Rip currents are the biggest hazard on beaches during rainy season. If you swim outside the area marked by red-yellow flags, there is a chance you will get caught by one.
Rips are very strong and narrow currents of water, moving directly from the shore cutting through breaking waves. The key is spotting the hazard. Rips often look like a safe spot, a dark gap in the line of breaking waves. Don’t let it mislead you: what looks like a safe place is actually a dangerous trap.
If caught in a rip, the main thing is not to panic; the rip won’t pull you under the water. Don’t try to swim against the rip directly to the shore. The rip is too strong even for a trained swimmer. Instead, swim sideways, parallel to the shore, to get out of the current and only then turn to the beach. If other people are present on the beach, raise your hand to give a signal of being in trouble.
Waves in Phuket can reach up to three metres during low season. Unlike the rips, waves are easily visible, but this doesn’t prevent some beachgoers from entering the water without checking whether it’s safe or not. Remember to spend some five minutes watching the sea before proceeding further.
The main hazard is huge plunging waves that curl over and powerfully collapse on the beach surface. Dumping waves are the leading cause of spine injuries on Australia’s beaches. If caught in a wave, stretch your arms forward to protect your head and spine.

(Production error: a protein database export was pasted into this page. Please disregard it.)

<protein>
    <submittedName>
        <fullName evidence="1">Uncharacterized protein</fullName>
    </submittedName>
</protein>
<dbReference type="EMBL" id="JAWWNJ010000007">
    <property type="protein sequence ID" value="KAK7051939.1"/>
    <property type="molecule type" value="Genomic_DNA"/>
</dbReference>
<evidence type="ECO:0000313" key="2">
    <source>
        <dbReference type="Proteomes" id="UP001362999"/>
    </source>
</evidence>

Also dangerous are sneaker waves that can form once in a while in some areas. They look like sudden rushing waves that reach far further than others. The waves are powerful enough to overwhelm a person and carry them into the ocean. Thus, never turn your back to the sea and always take some time to check the wave pattern.
Nearly every year rock fishing results in one or more deaths in Phuket. Rocks are exposed to high waves and are very slippery. If you fall off a rock, getting out of the water can be extremely difficult.
All the recommendations provided for waves apply to rocks as well: check the wave pattern before coming close to the water; never turn your back to the ocean (waves can come out of nowhere); and mind every step you take.
Remember that some rocks are covered by water and can thus pose a danger to unsuspecting swimmers or a person willing to dive from a cliff. Note that diving from a cliff in Phuket is a bad idea at any time of the year.
Sharks sometimes hit the headlines of local news websites, but in real life they never appear anywhere near Phuket’s beaches. This doesn’t mean that the local fauna is all friendly. At least two types of creatures can pose a threat to a swimmer here: the jellyfish (including box jellyfish) and the bluebottle (a poisonous siphonophore also known as the Portuguese man o' war).
Don’t forget sea urchins and other organisms can also be quite nasty, though not lethal.
The best piece of advice is do not touch any marine life and watch your steps on the shore and in shallow water. If stung by something, see a specialist as soon as possible.
Recognising an emergency
In an aquatic emergency, survival depends on a quick response. A drowning person goes through two stages: aquatic distress and actual drowning.
A swimmer in distress realises that his life is under threat, and as he is capable of intentional actions, he shouts, splashes, tries to attract attention or tries to grab a lifesaving device.